The Virgin Mary with a spindle, a symbol of feminine authority.
Dr. Alice C. Linsley
Mary was Joseph’s cousin bride, and she was betrothed to Joseph as one dedicated to the Temple. That is why she is designated “almah” in the Scriptures. The Hebrew word almah (עַלְמָה) is derived from a verb meaning “to conceal” or “to hide away”. Temple virgins were “alamot” because they were cloistered until they married.
Their duties including weaving, sewing, drawing water, singing, and playing musical instruments such as the sistrum and the tambourine. In the King James Version, the "alamot" are called “damsels” – “The singers went before, the players on instruments followed after; among them were the damsels playing with timbrels.” (Ps. 68:25)
Mary and Joseph had common ancestors as is evident in the repetition of some names in the two New Testament genealogies. Their ancestors intermarried, as was the custom of the Hebrew from before the time of Abraham.
Hippolytus of Thebes records that Mary’s mother Ana was one of three daughters of a priest named Matthan. Variant spellings of Matthan include Matthew, Matthias, Mattha, Matthat, Mattathias, Mattaniah, and Mattai. The name and its variants appear six times in Luke’s list. The name derives from the word “gift” and can refer to the “giving” of Torah. The name Mattaniah is found among the priests in I Chronicles. According to Matthew 1:15, Mary’s husband Joseph was of the priestly line of Mattai.
If Joseph married according to the pattern of his Hebrew ancestors, Mary would be his second wife, the bride of his later years. The brothers and sisters of Jesus mentioned in Matthew 13:55 and Mark 6:3 are the children of Joseph by his first wife. Joseph had been betrothed to Mary for some time before he married her. Until that time, Mary remained a young woman dedicated to the Temple by her priest father, Joachim.
Hebrew sons and daughters were often dedicated to the service of the temple. Samuel, the son of the priest Elkanah and his wife Hannah was dedicated to the temple (1 Sam. 1:11). From a young age, Samuel served Eli, the Ephraimite priest of Shiloh. Samuel later married, and his sons, Joel and Abijah, served as judges in Beersheba (1 Sam. 8:1-9; 1 Chr. 6:28).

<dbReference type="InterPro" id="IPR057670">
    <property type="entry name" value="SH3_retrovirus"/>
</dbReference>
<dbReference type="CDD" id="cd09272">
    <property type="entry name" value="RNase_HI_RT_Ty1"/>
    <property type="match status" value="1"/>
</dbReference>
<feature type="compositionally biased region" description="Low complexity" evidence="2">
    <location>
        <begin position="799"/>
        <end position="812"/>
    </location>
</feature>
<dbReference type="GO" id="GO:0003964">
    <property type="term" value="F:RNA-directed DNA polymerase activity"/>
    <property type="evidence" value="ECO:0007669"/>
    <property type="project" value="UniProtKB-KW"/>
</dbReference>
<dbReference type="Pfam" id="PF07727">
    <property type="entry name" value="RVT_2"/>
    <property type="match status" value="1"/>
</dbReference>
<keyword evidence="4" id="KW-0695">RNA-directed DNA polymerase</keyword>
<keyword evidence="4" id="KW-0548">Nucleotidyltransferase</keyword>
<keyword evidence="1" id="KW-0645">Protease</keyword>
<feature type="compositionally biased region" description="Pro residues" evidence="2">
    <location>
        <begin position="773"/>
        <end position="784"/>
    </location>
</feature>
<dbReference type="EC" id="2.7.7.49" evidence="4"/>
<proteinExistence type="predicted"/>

Hebrew daughters dedicated to the temple were free to marry. However, depending on the daughter’s initial vow to God, they might remain celibate. Abstinence from sexual relations did not pose a problem for a husband who already had an heir by his first wife. Joseph’s heir would have been one of Jesus’ half-brothers, probably James. In Jewish Antiquities (20.9.1), Josephus describes James as "the brother of Jesus who is called Christ."
According to tradition, the Annunciation took place when Mary was in the Temple spinning purple thread. Some icons and paintings of the Virgin Mary show her holding a spindle and spinning purple thread. Purple thread was used to make the Temple vestments and the garments of high priests.
As the cousin bride, it was Mary’s prerogative to name her only son after her father. However, as was anticipated by his Hebrew ancestors, Jesus was conceived by divine overshadowing of the Holy Spirit (Lk. 1:35) and Mary was to name her son Yeshua, which means “salvation.” The name is related to the ancient Egyptian name Yesu.
The hieroglyphs for Yesu indicate royal authority and show the falcon, the totem of HR (Horus in Greek) who was called the "son" of God.
Related reading: Behold, a Virgin Shall Conceive; The Virgin Mary's Ancestry
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